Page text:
Saudi Arabia 2030: national branding
Opinion

Saudi Arabia vision 2030: converting its human wealth to brand advocates

Most governments in the Arab world today suffer from conveying their competitive key strengths beyond their national borders. 

Nation’s branding is a unique multi-dimensional combination of elements that provide the nation with culturally grounded distinction and significance for all of its stakeholders. This acknowledges the multi-faceted nature of the nation’s brand, together with the need to integrate the dimensions of the national identity. 

Also, countries can be considered a product like any other product that have key features to compete in national and international markets. By all means, it follows the same planning principles like identifying foreign markets as stakeholders, determining political and investment narratives including economic and investment key messaging, adding to it whatever the national resources have. 

It is well known in the global arena that governments promote their competitive advantages throughout their foreign policy or a specific political agenda, which is an official norm to boost our national economy and national industries such as manufacturing, agriculture and services. 

We are still highlighting here a foreign policy agenda that is run by the foreign affairs minister or another cabinet member.

Nation building and branding

Nation branding is a stimulating and contentious phenomenon. It creates a comprehensible sovereign and achievable image for a country, and to be more specific for a state. It is the founding stone that helps to position the nation in a competitive milieu and improve its global reputation. 

It will by all means contribute to the economic development by building up a touristic unique national brand, attract foreign investment, forging trust in the national corporate arena and local brands, it reassures exports, develops the public diplomacy and limits emigration.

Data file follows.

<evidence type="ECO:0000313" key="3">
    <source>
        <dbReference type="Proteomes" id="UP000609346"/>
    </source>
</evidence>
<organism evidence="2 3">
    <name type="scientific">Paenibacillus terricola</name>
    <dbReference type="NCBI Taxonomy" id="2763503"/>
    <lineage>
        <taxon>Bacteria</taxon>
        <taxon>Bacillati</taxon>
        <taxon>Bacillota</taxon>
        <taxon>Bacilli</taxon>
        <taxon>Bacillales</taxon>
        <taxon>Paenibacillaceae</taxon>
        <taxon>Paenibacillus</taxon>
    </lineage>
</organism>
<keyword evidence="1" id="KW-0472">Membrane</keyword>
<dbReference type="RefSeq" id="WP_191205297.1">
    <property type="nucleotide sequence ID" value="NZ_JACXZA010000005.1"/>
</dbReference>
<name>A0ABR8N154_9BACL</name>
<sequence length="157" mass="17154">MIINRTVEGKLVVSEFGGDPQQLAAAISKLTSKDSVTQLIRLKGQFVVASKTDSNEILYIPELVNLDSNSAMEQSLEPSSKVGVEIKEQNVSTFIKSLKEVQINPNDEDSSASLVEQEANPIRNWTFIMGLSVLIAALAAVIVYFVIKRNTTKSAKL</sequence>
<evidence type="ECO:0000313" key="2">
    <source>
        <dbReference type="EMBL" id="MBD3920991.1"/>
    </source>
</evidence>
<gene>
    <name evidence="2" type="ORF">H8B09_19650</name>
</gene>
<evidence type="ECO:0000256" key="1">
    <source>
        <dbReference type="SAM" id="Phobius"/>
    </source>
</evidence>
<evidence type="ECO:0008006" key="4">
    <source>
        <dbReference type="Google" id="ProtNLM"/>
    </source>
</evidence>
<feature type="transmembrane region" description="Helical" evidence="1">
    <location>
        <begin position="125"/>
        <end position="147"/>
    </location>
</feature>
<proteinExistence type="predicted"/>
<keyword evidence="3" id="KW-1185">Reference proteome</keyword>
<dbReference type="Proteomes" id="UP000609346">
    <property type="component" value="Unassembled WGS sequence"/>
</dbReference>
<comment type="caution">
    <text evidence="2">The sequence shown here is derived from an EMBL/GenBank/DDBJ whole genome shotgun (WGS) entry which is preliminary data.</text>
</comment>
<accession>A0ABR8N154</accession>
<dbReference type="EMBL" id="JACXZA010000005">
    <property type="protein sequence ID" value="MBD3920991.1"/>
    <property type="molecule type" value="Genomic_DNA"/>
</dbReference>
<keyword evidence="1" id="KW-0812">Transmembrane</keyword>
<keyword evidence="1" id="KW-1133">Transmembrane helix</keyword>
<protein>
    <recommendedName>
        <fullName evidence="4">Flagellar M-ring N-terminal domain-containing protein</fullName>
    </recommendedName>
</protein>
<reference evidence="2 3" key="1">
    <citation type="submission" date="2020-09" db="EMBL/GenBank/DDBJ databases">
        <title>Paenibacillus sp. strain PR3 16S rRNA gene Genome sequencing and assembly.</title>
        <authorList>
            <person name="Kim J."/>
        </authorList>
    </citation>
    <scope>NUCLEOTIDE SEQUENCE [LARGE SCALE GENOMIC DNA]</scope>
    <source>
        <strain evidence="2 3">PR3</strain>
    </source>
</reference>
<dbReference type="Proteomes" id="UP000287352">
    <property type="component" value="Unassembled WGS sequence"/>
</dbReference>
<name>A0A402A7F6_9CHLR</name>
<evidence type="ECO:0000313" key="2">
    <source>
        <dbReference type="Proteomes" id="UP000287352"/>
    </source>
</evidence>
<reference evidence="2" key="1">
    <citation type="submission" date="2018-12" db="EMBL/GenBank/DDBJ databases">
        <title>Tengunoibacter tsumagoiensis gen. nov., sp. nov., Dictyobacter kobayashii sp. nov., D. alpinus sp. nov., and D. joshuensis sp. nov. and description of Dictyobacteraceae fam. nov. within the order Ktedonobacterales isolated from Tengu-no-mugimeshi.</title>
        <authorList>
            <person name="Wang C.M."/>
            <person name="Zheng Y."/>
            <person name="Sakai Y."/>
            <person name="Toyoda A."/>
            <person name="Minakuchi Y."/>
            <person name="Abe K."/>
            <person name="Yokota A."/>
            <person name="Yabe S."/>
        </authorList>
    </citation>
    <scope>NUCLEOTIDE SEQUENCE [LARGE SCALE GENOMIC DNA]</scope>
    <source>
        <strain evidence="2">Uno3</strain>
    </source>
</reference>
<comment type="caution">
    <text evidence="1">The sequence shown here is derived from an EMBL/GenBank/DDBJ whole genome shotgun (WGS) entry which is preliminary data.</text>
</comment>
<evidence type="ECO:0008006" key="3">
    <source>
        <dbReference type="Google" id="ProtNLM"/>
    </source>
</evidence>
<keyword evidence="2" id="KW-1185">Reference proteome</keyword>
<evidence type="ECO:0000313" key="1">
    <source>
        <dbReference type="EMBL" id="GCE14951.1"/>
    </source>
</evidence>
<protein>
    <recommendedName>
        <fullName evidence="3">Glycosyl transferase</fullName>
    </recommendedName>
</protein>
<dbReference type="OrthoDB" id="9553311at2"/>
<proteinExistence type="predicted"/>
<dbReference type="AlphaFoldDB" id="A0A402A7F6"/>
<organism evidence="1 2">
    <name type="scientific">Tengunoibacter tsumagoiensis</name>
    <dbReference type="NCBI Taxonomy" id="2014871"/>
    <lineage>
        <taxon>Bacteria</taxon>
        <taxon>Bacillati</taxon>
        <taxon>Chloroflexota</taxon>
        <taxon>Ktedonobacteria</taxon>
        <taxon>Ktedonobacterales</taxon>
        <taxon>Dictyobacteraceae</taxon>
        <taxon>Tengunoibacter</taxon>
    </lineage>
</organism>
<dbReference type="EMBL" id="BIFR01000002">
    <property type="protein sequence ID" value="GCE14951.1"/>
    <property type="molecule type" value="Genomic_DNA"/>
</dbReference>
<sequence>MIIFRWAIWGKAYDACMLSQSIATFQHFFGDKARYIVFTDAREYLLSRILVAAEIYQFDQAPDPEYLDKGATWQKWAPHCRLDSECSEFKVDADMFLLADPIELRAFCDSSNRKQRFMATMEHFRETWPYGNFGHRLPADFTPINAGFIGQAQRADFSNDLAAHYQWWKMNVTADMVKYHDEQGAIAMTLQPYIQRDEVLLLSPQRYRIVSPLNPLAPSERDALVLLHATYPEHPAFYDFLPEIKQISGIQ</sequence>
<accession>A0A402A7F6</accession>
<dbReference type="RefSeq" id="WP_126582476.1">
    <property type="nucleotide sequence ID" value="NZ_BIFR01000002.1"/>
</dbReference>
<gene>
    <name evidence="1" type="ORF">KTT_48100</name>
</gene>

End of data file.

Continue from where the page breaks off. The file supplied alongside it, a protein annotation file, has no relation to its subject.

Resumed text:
A virtuous national branding is gainful for all parties involved, for both the private and the public sector, as well as for citizens, and these play a vital role in building it. Furthermore, nation branding is progressively gaining eminence, with more and more countries around the world committing resources to the advancement of their national brand. 

Challenges today are progressively growing, especially among global competition that nations now face in both domestic and external arenas. Nations are increasingly making conscious efforts to attract tourists and to reassure inward investment. 

A further objective for industrial nations is increasing their products for exports, to support their banking system in increasing currency stability, help strengthen international credibility and investor self-confidence; and specifically boost international political influence; stimulate tougher transnational partnerships and augment nation building by nourishing confidence, pride, harmony, ambition, national resolve. 

Let’s take the perfect example today in the Arab world, the Kingdom of Saudi Arabia